George Bush ended 2004 on a sour note.
But at least he maintained his record as the most disingenuous president since Richard Nixon.
When other world leaders rushed to respond to the crisis caused by last Sunday’s tsunamis in southern Asia, George Bush decamped to his ranch in Texas for another vacation. For three days after the disaster, the only formal response from the White House was issued by a deputy press secretary. Finally, after a United Nations official made comments that seemed to highlight the disengaged nature of the official U.S. reaction to one of the worst catastrophes in human history, the president appeared at a hastily-scheduled press conference to grumble about how critics of his embarrassing performance were “misguided and ill-informed.”
Bush bragged about the U.S. commitment of $35 million to help respond to a tragedy that has cost more than 100,000 lives and displaced millions of people in India, Indonesia, Sri Lanka, Thailand, Somalia and other countries.
What the president did not say is that this initial commitment was less than the planned expenditure for his Jan. 20 inauguration: $40 million.
It was, as well, less than the initial commitment by smaller and less wealthy nations such as Spain, which moved immediately to guarantee a $68 million line of credit for relief and rebuilding efforts.
The president’s missteps were noted by the rest of the world, and by diplomatic observers at home. Leslie Gelb, the president emeritus of the Council on Foreign Relations, said Bush had missed an opportunity to display humanitarian, moral and diplomatic leadership in the world. Reflecting on the administration’s response, Derek Mitchell, an expert on Asian affairs at the Washington-based Center for Strategic and International Studies, said, “I think politically they’ve done poorly.”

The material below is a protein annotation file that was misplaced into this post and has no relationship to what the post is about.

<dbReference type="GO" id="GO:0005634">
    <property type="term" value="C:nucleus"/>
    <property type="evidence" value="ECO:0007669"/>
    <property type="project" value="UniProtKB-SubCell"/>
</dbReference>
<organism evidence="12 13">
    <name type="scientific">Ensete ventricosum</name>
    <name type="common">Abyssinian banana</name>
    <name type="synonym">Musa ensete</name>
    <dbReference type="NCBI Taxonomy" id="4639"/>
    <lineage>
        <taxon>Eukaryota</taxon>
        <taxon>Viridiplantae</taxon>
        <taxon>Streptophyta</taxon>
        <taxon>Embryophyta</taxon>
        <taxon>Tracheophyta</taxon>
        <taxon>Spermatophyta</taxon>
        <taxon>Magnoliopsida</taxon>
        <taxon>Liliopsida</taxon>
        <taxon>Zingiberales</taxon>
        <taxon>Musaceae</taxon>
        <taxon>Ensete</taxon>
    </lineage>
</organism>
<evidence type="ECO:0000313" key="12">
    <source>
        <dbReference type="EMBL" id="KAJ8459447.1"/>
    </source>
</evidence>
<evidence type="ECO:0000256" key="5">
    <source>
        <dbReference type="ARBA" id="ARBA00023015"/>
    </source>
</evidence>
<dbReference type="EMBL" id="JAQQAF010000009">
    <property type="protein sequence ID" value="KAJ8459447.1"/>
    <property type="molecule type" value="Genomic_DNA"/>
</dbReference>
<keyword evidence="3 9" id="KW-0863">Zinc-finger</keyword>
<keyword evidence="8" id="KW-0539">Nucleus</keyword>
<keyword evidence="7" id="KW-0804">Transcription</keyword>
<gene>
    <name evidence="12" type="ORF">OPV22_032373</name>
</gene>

An embarrased Bush administration scrambled to up the ante with a new commitment of $350 million, and the president dispatched Secretary of State Colin Powell and First Brother Jeb Bush to Asia. President Bush even ordered that flags be lowed in recognition of the tragedy.
But none of the face-saving measures erased the initial impression that this president is anything but a compassionate conservative.
At a time when the U.S. image abroad has been battered by the president’s unilateral decision to order the invasion and occupation of Iraq, the Bush administration should have been sensitive to the need to respond quickly and effectively to a disaster of this magnitude. But that did not happen. Bush failed to engage at the critical point and then peddled the lie that the U.S. is in the forefront of providing humanitarian aid.